Arizona's governor is ready to go to court

Arizona Governor Jan Brewer (R) doesn't scare easily. President Obama (D) doesn't scare her, neither does the US Attorney General, Erick Holder, or the ACLU all of whom, in one form or another, have threatened to take her state to court over Arizona's decision to implement US immigration laws. No problem, she told  John King on CNN, staunchly defending her policies.

"We'll meet you in court,"

(snip)

"I have a pretty good record of winning in court."

(snip)"I think what we've done is mirrored a federal law," she said. "The people of Arizona, certainly people throughout America agree that it is the right thing to do. We've been down this path before with securing our borders in Arizona. And nothing was finished."

"So we need to move forward," Brewer added. "You know, it's trespassing when you cross the border into Arizona into the United States. It's trespassing. We need our borders secured."

Enforcing federal law is not illegal, is not racist; it is, by definition, the law.

But Brewer said Tuesday the law does not target an individual's specific race. She also made clear driver's licenses are not sufficient to prove citizenship.

"It wouldn't matter if you are Latino or Hispanic or Norwegian," she said. If you didn't have proof of citizenship and the police officer had reasonable suspicion, he would ask and verify your citizenship. I mean, that's the way that it is. That's what the federal law says. And that's what the law in Arizona says."

And the American public seems to agree with her. Although CNN, like most other media, refers to Arizona's law as controversial, another poll, by Quinnipiac University, released Tuesday reinforced findings of previous polls of its high approval.

48 percent said they want their state to pass legislation similar to Arizona's, while 35 percent said they do not. Overall, 51 percent approve of the law, opposed to 31 percent who disapprove.

Obama and Brewer are scheduled to meet Thursday; both are politicians so neither will publicly blink first. But Brewer probably won't back down.


Arizona Governor Jan Brewer (R) doesn't scare easily. President Obama (D) doesn't scare her, neither does the US Attorney General, Erick Holder, or the ACLU all of whom, in one form or another, have threatened to take her state to court over Arizona's decision to implement US immigration laws. No problem, she told  John King on CNN, staunchly defending her policies.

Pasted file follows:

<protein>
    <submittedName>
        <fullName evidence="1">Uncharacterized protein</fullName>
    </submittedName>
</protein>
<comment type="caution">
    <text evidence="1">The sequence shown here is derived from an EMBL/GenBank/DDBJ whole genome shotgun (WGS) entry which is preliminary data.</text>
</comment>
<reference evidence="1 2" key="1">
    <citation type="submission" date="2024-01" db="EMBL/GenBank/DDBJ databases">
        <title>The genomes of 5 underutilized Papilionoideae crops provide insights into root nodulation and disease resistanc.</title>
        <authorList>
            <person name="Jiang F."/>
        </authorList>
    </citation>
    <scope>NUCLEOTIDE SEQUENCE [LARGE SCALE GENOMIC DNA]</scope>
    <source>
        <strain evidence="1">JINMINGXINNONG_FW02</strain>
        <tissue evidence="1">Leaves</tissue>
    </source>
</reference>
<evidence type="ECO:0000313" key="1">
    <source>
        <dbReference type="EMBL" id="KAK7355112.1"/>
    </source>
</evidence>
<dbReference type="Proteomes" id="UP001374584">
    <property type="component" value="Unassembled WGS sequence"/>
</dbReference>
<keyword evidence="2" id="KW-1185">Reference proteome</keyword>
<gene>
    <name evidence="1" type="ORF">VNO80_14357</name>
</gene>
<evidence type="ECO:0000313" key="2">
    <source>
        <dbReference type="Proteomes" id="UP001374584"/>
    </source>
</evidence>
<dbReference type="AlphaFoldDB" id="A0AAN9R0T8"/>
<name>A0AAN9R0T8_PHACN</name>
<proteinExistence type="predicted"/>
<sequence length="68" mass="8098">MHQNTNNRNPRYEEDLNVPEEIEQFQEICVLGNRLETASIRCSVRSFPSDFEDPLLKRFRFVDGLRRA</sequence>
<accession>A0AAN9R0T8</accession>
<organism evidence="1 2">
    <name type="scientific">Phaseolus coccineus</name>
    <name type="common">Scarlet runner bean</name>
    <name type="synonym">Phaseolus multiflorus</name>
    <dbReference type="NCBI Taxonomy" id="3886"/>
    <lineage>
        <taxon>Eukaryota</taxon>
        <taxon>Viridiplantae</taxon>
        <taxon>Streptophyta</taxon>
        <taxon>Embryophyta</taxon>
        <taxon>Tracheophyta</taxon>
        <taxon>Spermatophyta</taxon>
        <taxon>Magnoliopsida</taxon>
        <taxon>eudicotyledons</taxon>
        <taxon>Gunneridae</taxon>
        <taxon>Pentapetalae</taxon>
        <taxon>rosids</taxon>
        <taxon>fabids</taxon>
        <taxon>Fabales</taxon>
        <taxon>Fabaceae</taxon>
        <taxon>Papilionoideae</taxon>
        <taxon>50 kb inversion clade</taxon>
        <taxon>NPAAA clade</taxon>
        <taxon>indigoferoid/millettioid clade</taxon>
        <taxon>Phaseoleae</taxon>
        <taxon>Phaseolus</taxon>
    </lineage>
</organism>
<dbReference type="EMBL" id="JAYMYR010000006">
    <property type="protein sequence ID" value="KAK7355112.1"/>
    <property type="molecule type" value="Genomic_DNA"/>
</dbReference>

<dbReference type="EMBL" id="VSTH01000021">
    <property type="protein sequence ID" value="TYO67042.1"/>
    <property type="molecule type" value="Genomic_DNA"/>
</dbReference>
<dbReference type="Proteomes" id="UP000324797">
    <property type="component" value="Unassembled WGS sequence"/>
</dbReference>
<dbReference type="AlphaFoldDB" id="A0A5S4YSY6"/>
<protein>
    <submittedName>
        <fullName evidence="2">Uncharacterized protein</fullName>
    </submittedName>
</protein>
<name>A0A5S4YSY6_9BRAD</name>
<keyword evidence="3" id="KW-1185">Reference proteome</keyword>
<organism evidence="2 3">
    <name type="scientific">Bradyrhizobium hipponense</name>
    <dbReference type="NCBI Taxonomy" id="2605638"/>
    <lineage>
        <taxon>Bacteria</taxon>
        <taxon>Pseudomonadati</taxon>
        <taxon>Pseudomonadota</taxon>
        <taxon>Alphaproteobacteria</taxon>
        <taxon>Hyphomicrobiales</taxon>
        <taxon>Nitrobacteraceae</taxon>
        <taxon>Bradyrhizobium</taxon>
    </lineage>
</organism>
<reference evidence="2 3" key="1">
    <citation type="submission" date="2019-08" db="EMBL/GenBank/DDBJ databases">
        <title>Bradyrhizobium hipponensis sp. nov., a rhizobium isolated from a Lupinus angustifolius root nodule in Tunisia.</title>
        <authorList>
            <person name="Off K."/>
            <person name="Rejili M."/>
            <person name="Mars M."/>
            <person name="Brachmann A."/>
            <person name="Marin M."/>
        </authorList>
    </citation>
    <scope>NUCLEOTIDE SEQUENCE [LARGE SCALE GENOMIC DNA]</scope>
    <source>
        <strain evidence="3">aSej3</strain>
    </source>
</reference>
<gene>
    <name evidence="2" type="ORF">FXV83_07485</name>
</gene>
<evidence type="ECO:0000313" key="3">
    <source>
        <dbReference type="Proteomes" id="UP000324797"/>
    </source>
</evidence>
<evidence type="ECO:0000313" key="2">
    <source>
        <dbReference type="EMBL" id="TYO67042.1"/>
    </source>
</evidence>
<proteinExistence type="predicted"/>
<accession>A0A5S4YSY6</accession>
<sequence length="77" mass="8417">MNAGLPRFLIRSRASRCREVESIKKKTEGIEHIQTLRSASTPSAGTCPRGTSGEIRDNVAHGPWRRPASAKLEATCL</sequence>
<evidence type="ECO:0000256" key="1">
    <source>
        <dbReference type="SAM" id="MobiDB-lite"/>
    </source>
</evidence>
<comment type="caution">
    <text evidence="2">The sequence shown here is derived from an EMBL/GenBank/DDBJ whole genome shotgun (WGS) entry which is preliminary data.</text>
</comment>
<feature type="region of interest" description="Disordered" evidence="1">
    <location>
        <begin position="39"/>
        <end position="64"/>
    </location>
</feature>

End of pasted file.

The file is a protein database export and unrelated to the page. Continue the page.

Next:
"We'll meet you in court,"

(snip)

"I have a pretty good record of winning in court."

(snip)

"I think what we've done is mirrored a federal law," she said. "The people of Arizona, certainly people throughout America agree that it is the right thing to do. We've been down this path before with securing our borders in Arizona. And nothing was finished."

"So we need to move forward," Brewer added. "You know, it's trespassing when you cross the border into Arizona into the United States. It's trespassing. We need our borders secured."

Enforcing federal law is not illegal, is not racist; it is, by definition, the law.

But Brewer said Tuesday the law does not target an individual's specific race. She also made clear driver's licenses are not sufficient to prove citizenship.

"It wouldn't matter if you are Latino or Hispanic or Norwegian," she said. If you didn't have proof of citizenship and the police officer had reasonable suspicion, he would ask and verify your citizenship. I mean, that's the way that it is. That's what the federal law says. And that's what the law in Arizona says."

And the American public seems to agree with her. Although CNN, like most other media, refers to Arizona's law as controversial, another poll, by Quinnipiac University, released Tuesday reinforced findings of previous polls of its high approval.

48 percent said they want their state to pass legislation similar to Arizona's, while 35 percent said they do not. Overall, 51 percent approve of the law, opposed to 31 percent who disapprove.

Obama and Brewer are scheduled to meet Thursday; both are politicians so neither will publicly blink first. But Brewer probably won't back down.


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